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May 5, 1988


By CBR Staff Writer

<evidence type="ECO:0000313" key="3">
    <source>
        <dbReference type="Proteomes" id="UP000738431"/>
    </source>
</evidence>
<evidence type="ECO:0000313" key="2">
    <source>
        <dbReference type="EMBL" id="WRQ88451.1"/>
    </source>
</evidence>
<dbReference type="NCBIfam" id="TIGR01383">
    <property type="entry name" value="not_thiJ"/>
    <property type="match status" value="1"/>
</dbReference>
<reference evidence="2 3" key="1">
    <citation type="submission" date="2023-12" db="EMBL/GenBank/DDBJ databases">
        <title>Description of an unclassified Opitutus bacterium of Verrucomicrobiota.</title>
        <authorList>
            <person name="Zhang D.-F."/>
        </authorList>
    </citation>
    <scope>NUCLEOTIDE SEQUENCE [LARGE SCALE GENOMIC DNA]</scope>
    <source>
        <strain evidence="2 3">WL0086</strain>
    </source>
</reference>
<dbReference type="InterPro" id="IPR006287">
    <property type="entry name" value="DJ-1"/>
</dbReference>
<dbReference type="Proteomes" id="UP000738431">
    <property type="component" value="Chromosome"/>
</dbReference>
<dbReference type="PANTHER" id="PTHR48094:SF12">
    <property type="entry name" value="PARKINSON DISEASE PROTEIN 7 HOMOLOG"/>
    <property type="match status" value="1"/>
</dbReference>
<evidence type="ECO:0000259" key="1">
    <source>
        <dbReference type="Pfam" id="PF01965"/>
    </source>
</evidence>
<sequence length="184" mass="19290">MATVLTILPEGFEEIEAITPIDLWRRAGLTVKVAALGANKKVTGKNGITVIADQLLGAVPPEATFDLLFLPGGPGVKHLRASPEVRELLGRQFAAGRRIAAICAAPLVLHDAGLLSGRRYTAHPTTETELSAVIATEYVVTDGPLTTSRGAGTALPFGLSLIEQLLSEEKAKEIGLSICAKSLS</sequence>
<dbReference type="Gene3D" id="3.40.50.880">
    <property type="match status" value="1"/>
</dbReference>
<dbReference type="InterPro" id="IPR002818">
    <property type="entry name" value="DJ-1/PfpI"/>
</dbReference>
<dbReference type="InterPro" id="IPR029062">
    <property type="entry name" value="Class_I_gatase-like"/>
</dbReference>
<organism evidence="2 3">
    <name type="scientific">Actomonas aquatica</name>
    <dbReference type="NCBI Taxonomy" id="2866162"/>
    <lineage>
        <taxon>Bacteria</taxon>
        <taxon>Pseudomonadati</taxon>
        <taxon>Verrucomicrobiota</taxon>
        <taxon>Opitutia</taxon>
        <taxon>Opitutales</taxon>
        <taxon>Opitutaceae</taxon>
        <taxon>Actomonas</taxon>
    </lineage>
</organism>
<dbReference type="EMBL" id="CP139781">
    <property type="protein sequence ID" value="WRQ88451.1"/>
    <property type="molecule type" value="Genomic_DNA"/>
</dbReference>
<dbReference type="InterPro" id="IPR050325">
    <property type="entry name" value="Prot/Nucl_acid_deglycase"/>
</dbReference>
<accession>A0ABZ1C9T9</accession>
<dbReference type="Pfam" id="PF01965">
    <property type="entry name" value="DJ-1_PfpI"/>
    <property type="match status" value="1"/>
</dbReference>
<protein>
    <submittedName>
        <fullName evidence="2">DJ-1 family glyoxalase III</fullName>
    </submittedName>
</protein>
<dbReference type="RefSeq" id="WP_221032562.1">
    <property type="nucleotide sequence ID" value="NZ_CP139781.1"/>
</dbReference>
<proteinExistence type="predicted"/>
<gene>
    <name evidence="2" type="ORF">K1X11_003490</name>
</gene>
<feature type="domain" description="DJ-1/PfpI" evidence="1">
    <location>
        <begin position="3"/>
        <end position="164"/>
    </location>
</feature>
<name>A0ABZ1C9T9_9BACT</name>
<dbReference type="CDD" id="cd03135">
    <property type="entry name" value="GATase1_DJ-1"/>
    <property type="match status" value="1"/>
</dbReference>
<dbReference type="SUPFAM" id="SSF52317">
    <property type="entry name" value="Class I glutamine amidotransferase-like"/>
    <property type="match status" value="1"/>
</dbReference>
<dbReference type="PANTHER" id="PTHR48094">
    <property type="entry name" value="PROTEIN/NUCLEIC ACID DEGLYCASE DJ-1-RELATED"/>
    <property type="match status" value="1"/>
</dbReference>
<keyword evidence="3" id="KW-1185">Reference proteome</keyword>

Amdahl Corp has described the combined announcement of its 6100 Storage Processor, top-end 5990 processor, and 6308J and 6380K single and triple-capacity storage devices as a breakthrough solution to the growing data storage problems experienced by users of very large systems. These claims are seen to bear particular relation to the heart of the breakthrough; the difficult, complex and very interesting 6100 Storage Processor, which took five years to develop and could – so the company argues – completely transform prevailing approaches to on-line storage. As reported (CI No 921), the 6100 offers a new, modular architecture which combines cache and storage subsystem control, a number of fault-tolerant features, several customised Fujitsu microprocessors, and can be configured with up to 32 input-output paths. With an aggregate data rate of 72Mbytes-per-second, the 6100 offers greater flexibility, a larger useful life, and four times the data transfer capability of any existing storage controller, Amdahl claims. The new 6380 disk drives use a 638Mb logical volume and comprise nine 10.5 platters in one sealed head-disk assembly store 1.89Gb formatted and come in two models: the 6380J 2.5Gb unit – where not all the raw formatted capacity of the two head-disk assemblies is used – and the 6380K 7.5Gb system with four head-disk assemblies, each with one actuator. IBM still uses 14 platters and two head-disk assemblies, each with two actuators, but is believed to be planning eventually to go to a 5.25 platter. In the interim, IBM is tipped to come out with a very fast 1Gb drive with a platter diameter of around 10 for use as a staging disk with the new 3380s and the 3990 controller – you can spin small platters faster without generating an unacceptable amount of extra heat from air resistance. 180 picoseconds The new 5990 processor is rated by Amdahl in the UK at 35 MIPS, although at the US launch, in questions and answers, president Joe Zemke said if you take the 5890 as 20 MIPS, the 5990 is 33 or 34. Amdahl says it represents an enhancement and expansion of its winning 5890 central processing unit. The company was quick to point out that, although the new processor and Fujitsu’s M780 were jointly developed and share common technology and similar hardware, the Amdahl product offers its proprietary Multiple Domain Feature, support for Expanded Storage, a modified power supply which conforms to European standards, and – crucial to understanding why Fujitsu will sell the product to IBM users in Japan – full IBM compatibility, including support for Enterprise Systems Architecture, ESA. Boasting a 10nS cycle time – compared with 18.5nS on IBM’s 3090 – the 5990 processor initially comes in two- and four-processor configurations. The 5990 CPU occupies one multi-layer circuit board, and features the densest VSLI ECL chips available and a new chip that combines memory and logic circuitry. The 5990 also features a unique combined water and air cooling system that is self-contained within the machine – as has always been the case with Amdahl machines, the customer does not have to arrange for a supply of chilled water. The chips in the 5990 feature raw switching speeds double that of those of the 5890s – 180 picoseconds for the ECL logic, 280pS for the combined logic and memory, and that overall, the 5990 processor has shown performance improvements of over 50% in commercial applications, and up to 100% in scientific and engineering applications. The company plans to start shipping the 5990-700 in June, at a UK price of UKP5,468,000: the 5990-1400 will be available in the fourth quarter at UKP14,800,000. Also planned for the fourth quarter are shipments of the 6100-100 and -200 at UKP63,000 and UKP673,905 respectively. The 6380J disk unit will enter the UK market in the first quarter of 1989 at UKP177,700, the 6380K at UKP335,500.

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